Definition of lesser in English:

lesser

adjective

  • 1attributive Not so great or important as the other or the rest.

    ‘he was convicted of a lesser assault charge’
    ‘they nest mostly in Alaska and to a lesser extent in Siberia’
    less important, minor, secondary, subsidiary, marginal, ancillary, auxiliary, supplementary, supplemental, peripheral
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    1. 1.1 Lower in rank or quality.
      ‘you're looking down your nose at us lesser mortals’
      • ‘Perhaps lesser mortals in this field should wait for the hearings?’
      • ‘He showed no signs of jet lag, again something lesser mortals complain of.’
      • ‘Instead, it's how they deal with the stuff that would sink a far lesser talent.’
      subordinate, minor, inferior, second-class, subservient, lowly, humble, servile, menial, mean
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    2. 1.2 Used in names of animals and plants which are smaller than similar kinds, e.g. lesser spotted woodpecker, lesser celandine.

Phrases

  • the lesser evil (or the lesser of two evils)

    • The less unpleasant of two undesirable possibilities.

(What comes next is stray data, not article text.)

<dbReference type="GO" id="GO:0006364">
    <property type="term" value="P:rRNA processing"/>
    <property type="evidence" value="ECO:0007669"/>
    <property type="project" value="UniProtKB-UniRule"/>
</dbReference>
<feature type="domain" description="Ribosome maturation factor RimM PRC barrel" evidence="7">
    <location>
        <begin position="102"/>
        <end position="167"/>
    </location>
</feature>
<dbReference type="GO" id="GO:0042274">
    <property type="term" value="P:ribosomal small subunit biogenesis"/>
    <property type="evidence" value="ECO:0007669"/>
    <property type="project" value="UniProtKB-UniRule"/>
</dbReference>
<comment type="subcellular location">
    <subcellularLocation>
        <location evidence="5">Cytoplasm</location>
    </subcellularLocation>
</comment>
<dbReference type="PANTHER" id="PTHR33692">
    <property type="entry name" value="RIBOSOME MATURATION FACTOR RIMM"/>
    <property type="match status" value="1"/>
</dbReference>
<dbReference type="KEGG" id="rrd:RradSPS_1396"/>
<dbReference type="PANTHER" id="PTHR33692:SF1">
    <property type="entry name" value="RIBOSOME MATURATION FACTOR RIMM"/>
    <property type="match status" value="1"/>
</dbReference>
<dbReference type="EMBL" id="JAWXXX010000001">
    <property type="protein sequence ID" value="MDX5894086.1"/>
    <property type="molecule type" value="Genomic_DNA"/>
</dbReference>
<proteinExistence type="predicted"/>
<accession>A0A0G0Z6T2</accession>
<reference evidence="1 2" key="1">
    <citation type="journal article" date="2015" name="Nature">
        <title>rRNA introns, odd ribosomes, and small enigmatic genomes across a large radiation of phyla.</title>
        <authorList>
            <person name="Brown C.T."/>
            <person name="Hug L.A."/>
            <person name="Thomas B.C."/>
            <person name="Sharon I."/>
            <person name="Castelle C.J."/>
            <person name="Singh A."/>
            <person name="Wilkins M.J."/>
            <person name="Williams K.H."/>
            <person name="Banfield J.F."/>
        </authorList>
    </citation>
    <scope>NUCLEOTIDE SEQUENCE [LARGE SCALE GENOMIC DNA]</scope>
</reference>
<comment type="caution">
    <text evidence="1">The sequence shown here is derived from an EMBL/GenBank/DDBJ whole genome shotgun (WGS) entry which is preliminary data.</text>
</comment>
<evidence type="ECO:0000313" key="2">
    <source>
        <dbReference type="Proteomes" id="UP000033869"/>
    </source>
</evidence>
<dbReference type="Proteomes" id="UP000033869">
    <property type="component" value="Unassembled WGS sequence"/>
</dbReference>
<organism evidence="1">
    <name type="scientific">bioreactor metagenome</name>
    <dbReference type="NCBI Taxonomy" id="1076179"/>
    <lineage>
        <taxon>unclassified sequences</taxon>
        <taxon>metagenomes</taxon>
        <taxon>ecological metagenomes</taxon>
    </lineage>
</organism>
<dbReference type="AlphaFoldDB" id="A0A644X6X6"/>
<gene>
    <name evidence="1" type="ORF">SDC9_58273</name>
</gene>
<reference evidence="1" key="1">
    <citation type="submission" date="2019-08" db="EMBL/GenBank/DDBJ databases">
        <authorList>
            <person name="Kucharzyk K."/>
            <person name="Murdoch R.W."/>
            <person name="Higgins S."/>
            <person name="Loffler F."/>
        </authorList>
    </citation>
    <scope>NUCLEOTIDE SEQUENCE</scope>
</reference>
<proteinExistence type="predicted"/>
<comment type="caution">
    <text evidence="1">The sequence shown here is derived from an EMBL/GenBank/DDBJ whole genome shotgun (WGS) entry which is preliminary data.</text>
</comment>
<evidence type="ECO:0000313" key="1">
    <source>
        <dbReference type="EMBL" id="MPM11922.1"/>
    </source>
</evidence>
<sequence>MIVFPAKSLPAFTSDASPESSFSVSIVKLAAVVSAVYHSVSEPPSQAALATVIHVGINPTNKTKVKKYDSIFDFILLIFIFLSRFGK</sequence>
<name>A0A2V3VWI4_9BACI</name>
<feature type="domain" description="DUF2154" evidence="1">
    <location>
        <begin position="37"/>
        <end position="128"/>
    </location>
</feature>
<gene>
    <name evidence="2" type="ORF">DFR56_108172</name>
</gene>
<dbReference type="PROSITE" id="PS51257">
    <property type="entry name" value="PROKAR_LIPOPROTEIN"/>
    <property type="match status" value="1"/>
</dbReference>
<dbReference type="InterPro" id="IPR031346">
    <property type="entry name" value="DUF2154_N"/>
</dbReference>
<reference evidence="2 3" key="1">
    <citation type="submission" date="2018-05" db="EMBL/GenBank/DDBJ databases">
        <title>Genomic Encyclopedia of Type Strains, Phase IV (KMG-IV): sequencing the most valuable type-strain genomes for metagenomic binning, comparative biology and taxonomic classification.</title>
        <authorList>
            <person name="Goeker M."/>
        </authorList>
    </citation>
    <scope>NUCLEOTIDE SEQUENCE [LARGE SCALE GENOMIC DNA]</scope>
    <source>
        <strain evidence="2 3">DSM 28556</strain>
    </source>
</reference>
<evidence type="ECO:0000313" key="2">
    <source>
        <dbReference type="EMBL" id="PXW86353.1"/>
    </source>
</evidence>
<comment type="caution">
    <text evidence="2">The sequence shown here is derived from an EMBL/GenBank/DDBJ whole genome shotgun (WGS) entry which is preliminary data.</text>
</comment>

‘authoritarianism may seem a lesser evil than abject poverty’
      • ‘The corruption and bloodshed have become so unbearable in a few countries that some people long for the return of the old colonial powers, that now seem to be the lesser of two evils.’
      • ‘It's almost kind of choosing the lesser of two evils.’
      • ‘I am not in favour of war but believe that it may be the lesser of two evils.’
      • ‘If you must decide between the lesser of two evils, just stall.’
      • ‘As the November elections approach, there are those who will say that one must simply accept the inevitable and vote for the lesser of two evils.’
      • ‘This greatly reduces our available choices, and, in the end, we are not necessarily choosing the best candidate, we are choosing the lesser of two evils.’
      • ‘Compare the lacklustre projected scenes with the even more insipid attempts at historical re-enactment on stage, and the recorded material appears to be the lesser of two evils.’
      • ‘People adopted the position that a Yes vote was the lesser of two evils.’
      • ‘Well, I'm talking about the fact that we have a voting system where people are conditioned to believe they have to cast their vote for the lesser of two evils.’
      • ‘I don't think there is a real answer that is all win and no losses - it's accepting the lesser of two evils.’

Origin

Middle English: a double comparative, from less + -er.

Pronunciation

lesser

/ˈlɛsə/